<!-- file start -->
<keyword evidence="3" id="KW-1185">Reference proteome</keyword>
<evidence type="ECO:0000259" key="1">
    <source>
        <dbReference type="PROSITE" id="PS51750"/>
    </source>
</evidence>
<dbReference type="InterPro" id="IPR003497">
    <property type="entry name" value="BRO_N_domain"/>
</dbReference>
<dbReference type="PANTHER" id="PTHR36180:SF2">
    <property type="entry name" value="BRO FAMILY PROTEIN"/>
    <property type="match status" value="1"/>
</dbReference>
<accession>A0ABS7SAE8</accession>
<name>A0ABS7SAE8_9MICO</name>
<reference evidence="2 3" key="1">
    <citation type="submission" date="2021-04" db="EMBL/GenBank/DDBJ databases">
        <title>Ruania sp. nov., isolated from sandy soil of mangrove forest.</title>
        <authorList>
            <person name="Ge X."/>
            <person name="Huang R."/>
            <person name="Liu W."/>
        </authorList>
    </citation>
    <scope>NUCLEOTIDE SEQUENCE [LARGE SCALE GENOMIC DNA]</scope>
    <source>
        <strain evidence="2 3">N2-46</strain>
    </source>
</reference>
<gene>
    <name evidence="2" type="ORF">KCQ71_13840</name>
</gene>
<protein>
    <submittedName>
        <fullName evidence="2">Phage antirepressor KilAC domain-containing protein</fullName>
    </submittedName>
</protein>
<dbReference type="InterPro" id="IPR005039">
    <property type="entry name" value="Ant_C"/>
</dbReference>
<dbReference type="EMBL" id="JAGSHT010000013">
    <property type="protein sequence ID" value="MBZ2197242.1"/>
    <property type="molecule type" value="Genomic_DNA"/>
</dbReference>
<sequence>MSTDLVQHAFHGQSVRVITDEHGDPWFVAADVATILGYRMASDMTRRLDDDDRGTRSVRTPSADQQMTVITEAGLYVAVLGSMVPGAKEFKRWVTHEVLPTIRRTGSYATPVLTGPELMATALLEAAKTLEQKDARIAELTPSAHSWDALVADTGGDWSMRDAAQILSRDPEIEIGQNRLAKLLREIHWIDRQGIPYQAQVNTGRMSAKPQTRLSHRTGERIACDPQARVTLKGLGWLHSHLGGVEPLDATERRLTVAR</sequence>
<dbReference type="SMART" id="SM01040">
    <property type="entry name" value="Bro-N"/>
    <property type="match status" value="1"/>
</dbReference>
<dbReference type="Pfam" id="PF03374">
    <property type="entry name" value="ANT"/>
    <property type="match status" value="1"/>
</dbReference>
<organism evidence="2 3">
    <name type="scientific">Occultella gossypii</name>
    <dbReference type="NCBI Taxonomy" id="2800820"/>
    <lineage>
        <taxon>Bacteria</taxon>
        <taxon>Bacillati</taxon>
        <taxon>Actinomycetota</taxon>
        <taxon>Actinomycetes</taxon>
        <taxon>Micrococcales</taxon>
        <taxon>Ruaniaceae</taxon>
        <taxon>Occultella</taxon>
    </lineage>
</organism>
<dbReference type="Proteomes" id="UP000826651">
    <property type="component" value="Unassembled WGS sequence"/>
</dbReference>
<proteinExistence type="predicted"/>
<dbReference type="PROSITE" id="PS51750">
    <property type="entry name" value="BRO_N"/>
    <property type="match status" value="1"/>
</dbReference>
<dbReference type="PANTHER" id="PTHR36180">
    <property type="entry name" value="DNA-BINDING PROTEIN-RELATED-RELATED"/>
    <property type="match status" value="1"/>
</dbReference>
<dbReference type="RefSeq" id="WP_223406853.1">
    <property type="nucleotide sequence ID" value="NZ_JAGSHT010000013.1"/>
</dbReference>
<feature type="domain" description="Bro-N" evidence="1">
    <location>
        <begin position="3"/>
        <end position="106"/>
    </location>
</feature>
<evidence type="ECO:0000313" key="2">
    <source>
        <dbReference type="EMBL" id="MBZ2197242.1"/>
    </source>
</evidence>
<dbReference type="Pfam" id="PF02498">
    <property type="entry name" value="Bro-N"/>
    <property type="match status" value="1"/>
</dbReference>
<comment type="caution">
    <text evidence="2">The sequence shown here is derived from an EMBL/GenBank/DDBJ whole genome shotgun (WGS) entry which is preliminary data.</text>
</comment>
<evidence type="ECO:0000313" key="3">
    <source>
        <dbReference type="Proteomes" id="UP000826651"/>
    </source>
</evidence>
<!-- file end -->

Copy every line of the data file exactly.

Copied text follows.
<keyword evidence="3" id="KW-1185">Reference proteome</keyword>
<evidence type="ECO:0000259" key="1">
    <source>
        <dbReference type="PROSITE" id="PS51750"/>
    </source>
</evidence>
<dbReference type="InterPro" id="IPR003497">
    <property type="entry name" value="BRO_N_domain"/>
</dbReference>
<dbReference type="PANTHER" id="PTHR36180:SF2">
    <property type="entry name" value="BRO FAMILY PROTEIN"/>
    <property type="match status" value="1"/>
</dbReference>
<accession>A0ABS7SAE8</accession>
<name>A0ABS7SAE8_9MICO</name>
<reference evidence="2 3" key="1">
    <citation type="submission" date="2021-04" db="EMBL/GenBank/DDBJ databases">
        <title>Ruania sp. nov., isolated from sandy soil of mangrove forest.</title>
        <authorList>
            <person name="Ge X."/>
            <person name="Huang R."/>
            <person name="Liu W."/>
        </authorList>
    </citation>
    <scope>NUCLEOTIDE SEQUENCE [LARGE SCALE GENOMIC DNA]</scope>
    <source>
        <strain evidence="2 3">N2-46</strain>
    </source>
</reference>
<gene>
    <name evidence="2" type="ORF">KCQ71_13840</name>
</gene>
<protein>
    <submittedName>
        <fullName evidence="2">Phage antirepressor KilAC domain-containing protein</fullName>
    </submittedName>
</protein>
<dbReference type="InterPro" id="IPR005039">
    <property type="entry name" value="Ant_C"/>
</dbReference>
<dbReference type="EMBL" id="JAGSHT010000013">
    <property type="protein sequence ID" value="MBZ2197242.1"/>
    <property type="molecule type" value="Genomic_DNA"/>
</dbReference>
<sequence>MSTDLVQHAFHGQSVRVITDEHGDPWFVAADVATILGYRMASDMTRRLDDDDRGTRSVRTPSADQQMTVITEAGLYVAVLGSMVPGAKEFKRWVTHEVLPTIRRTGSYATPVLTGPELMATALLEAAKTLEQKDARIAELTPSAHSWDALVADTGGDWSMRDAAQILSRDPEIEIGQNRLAKLLREIHWIDRQGIPYQAQVNTGRMSAKPQTRLSHRTGERIACDPQARVTLKGLGWLHSHLGGVEPLDATERRLTVAR</sequence>
<dbReference type="SMART" id="SM01040">
    <property type="entry name" value="Bro-N"/>
    <property type="match status" value="1"/>
</dbReference>
<dbReference type="Pfam" id="PF03374">
    <property type="entry name" value="ANT"/>
    <property type="match status" value="1"/>
</dbReference>
<organism evidence="2 3">
    <name type="scientific">Occultella gossypii</name>
    <dbReference type="NCBI Taxonomy" id="2800820"/>
    <lineage>
        <taxon>Bacteria</taxon>
        <taxon>Bacillati</taxon>
        <taxon>Actinomycetota</taxon>
        <taxon>Actinomycetes</taxon>
        <taxon>Micrococcales</taxon>
        <taxon>Ruaniaceae</taxon>
        <taxon>Occultella</taxon>
    </lineage>
</organism>
<dbReference type="Proteomes" id="UP000826651">
    <property type="component" value="Unassembled WGS sequence"/>
</dbReference>
<proteinExistence type="predicted"/>
<dbReference type="PROSITE" id="PS51750">
    <property type="entry name" value="BRO_N"/>
    <property type="match status" value="1"/>
</dbReference>
<dbReference type="PANTHER" id="PTHR36180">
    <property type="entry name" value="DNA-BINDING PROTEIN-RELATED-RELATED"/>
    <property type="match status" value="1"/>
</dbReference>
<dbReference type="RefSeq" id="WP_223406853.1">
    <property type="nucleotide sequence ID" value="NZ_JAGSHT010000013.1"/>
</dbReference>
<feature type="domain" description="Bro-N" evidence="1">
    <location>
        <begin position="3"/>
        <end position="106"/>
    </location>
</feature>
<evidence type="ECO:0000313" key="2">
    <source>
        <dbReference type="EMBL" id="MBZ2197242.1"/>
    </source>
</evidence>
<dbReference type="Pfam" id="PF02498">
    <property type="entry name" value="Bro-N"/>
    <property type="match status" value="1"/>
</dbReference>
<comment type="caution">
    <text evidence="2">The sequence shown here is derived from an EMBL/GenBank/DDBJ whole genome shotgun (WGS) entry which is preliminary data.</text>
</comment>
<evidence type="ECO:0000313" key="3">
    <source>
        <dbReference type="Proteomes" id="UP000826651"/>
    </source>
</evidence>